Let’s acknowledge that the holidays can be stressful for many people for varying reasons, and this includes parents and children.
Why are the holidays so fraught? Because expectations are heightened, and holidays can feel like a test of how happy and successful your family is. And if you have children with psychiatric or learning disorders, even favorite traditions can turn into a test of stamina and patience. Here are some tips to help minimize stress and make the holidays more fun and fulfilling.
1. Be open to change.
Talk with your kids about your traditions — which ones they love and which you might evolve to make them more fun or memorable for everyone. This is especially important when family dynamics have changed because of divorce, a new marriage or sibling, or a death in the family.
2. Be realistic.
Factoring in kids’ limitations when you make plans will reduce stress on everyone. Kids who are anxious about meeting new people — or even encountering the extended family — will need support and realistic expectations. Kids who have trouble with organization will need help to succeed at gift-giving. Children who tend to be impulsive need structure to minimize disruptive behavior. Not overestimating your kids’ patience and ability to focus will help you enjoy yourself more, too.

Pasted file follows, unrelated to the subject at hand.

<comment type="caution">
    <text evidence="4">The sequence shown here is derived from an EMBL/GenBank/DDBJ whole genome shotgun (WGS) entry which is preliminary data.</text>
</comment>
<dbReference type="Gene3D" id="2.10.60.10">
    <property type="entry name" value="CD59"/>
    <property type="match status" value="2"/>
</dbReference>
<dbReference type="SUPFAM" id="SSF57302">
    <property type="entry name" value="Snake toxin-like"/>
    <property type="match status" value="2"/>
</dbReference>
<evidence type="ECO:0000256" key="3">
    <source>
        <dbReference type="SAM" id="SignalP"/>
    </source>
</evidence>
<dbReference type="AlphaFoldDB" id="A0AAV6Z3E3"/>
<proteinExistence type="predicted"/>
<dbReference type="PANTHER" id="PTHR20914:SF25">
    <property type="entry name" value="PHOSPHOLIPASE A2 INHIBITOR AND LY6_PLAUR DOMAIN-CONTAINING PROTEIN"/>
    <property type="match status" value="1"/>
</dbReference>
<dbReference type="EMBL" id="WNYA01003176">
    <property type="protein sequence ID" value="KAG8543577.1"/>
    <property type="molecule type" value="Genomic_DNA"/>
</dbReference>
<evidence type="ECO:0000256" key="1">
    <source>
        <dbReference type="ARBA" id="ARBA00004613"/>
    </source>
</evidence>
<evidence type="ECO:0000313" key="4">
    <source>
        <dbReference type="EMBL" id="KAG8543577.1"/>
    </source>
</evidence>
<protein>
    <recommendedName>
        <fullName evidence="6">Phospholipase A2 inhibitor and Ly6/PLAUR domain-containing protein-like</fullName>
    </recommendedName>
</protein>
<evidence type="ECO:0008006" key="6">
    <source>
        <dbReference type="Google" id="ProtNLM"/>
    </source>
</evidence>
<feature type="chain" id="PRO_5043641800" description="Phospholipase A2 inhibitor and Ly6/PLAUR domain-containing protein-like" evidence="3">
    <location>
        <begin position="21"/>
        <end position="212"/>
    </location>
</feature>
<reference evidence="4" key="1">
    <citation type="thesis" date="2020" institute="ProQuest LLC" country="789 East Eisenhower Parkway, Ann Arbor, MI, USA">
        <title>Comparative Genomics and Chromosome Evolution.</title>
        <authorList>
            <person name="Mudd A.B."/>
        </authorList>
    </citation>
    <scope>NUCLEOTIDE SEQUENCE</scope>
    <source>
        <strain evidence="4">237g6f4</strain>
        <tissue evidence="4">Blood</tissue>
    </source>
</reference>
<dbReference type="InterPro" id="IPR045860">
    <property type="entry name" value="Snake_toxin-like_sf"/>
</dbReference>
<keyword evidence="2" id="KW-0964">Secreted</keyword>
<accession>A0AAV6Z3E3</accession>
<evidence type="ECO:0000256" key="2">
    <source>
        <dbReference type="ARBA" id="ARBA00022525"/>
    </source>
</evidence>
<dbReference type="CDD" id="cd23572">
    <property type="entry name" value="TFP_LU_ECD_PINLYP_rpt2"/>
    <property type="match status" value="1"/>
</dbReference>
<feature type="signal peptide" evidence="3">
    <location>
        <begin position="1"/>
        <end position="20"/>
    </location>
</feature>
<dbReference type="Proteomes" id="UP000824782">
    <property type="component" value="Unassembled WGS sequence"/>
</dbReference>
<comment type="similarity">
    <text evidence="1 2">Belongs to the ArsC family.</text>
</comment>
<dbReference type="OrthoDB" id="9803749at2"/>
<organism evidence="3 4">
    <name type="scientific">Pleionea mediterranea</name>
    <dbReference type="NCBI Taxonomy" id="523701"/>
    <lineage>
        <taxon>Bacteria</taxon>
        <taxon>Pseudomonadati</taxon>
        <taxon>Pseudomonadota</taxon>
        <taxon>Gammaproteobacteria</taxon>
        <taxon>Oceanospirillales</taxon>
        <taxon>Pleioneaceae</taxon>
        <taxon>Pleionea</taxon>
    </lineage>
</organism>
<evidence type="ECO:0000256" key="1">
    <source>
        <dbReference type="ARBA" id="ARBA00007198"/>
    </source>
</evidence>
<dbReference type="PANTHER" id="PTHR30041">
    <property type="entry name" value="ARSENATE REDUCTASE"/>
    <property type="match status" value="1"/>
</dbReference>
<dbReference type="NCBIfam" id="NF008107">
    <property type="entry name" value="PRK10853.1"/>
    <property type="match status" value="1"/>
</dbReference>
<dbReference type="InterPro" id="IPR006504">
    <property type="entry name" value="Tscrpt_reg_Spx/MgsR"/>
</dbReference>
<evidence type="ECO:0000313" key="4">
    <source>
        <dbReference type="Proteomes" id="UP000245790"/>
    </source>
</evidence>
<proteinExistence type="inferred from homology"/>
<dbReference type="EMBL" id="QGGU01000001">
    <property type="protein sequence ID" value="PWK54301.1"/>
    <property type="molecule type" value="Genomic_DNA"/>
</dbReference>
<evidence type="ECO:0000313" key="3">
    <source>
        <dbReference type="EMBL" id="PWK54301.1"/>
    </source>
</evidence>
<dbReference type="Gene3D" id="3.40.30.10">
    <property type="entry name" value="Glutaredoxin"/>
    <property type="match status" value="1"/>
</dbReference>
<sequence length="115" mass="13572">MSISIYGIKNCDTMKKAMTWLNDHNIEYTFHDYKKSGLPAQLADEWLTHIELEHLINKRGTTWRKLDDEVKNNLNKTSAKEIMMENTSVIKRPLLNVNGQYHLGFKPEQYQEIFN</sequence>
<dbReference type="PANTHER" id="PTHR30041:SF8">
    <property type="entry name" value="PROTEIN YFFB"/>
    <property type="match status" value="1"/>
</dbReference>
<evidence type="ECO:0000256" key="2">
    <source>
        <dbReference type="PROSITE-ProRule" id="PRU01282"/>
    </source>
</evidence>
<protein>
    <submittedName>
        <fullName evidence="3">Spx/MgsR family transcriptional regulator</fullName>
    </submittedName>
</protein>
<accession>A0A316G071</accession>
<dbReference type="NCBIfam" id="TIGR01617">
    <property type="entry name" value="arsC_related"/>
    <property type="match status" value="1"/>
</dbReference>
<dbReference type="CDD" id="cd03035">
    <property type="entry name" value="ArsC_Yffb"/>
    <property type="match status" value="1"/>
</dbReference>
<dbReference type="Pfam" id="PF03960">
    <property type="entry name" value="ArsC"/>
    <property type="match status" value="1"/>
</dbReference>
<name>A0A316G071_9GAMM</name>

3. Prep kids for changes in routine.
Holidays represent a change in a family’s normal schedule, and for some kids that’s unsettling. Preparing them for changes in their routines — what to expect and what you expect of them—will help head off meltdowns. If you’re traveling, bring familiar toys and books, and make sure you have quiet one-on-one time like reading before bed.
4. Give yourself a break.
Don’t stretch yourself too thin trying to create the “perfect” holiday season. Decide what is important, prioritize, and say “no” to what you can’t handle.
5. Be sure to laugh.
Kids pick up their parents’ stress and tension, so they’re more likely to be irritable if you are. Have a sense of humor, enjoy your kids for who they are, and keep in mind that what you’ll all remember when it’s over is likely to be the unexpected moment when everybody was relaxed, not the brilliantly choreographed party, dinner, or outing.
The information contained in this post is intended for educational purposes only. It reflects content from an article posted on the Child Mind Institute on Nov. 14, 2022, by Caroline Miller, and was referred by Child and Family Care Facilitator Lisa Eberle-Mayse. If you would like to do a deeper dive or talk with someone about your specific situation, consider the following resources: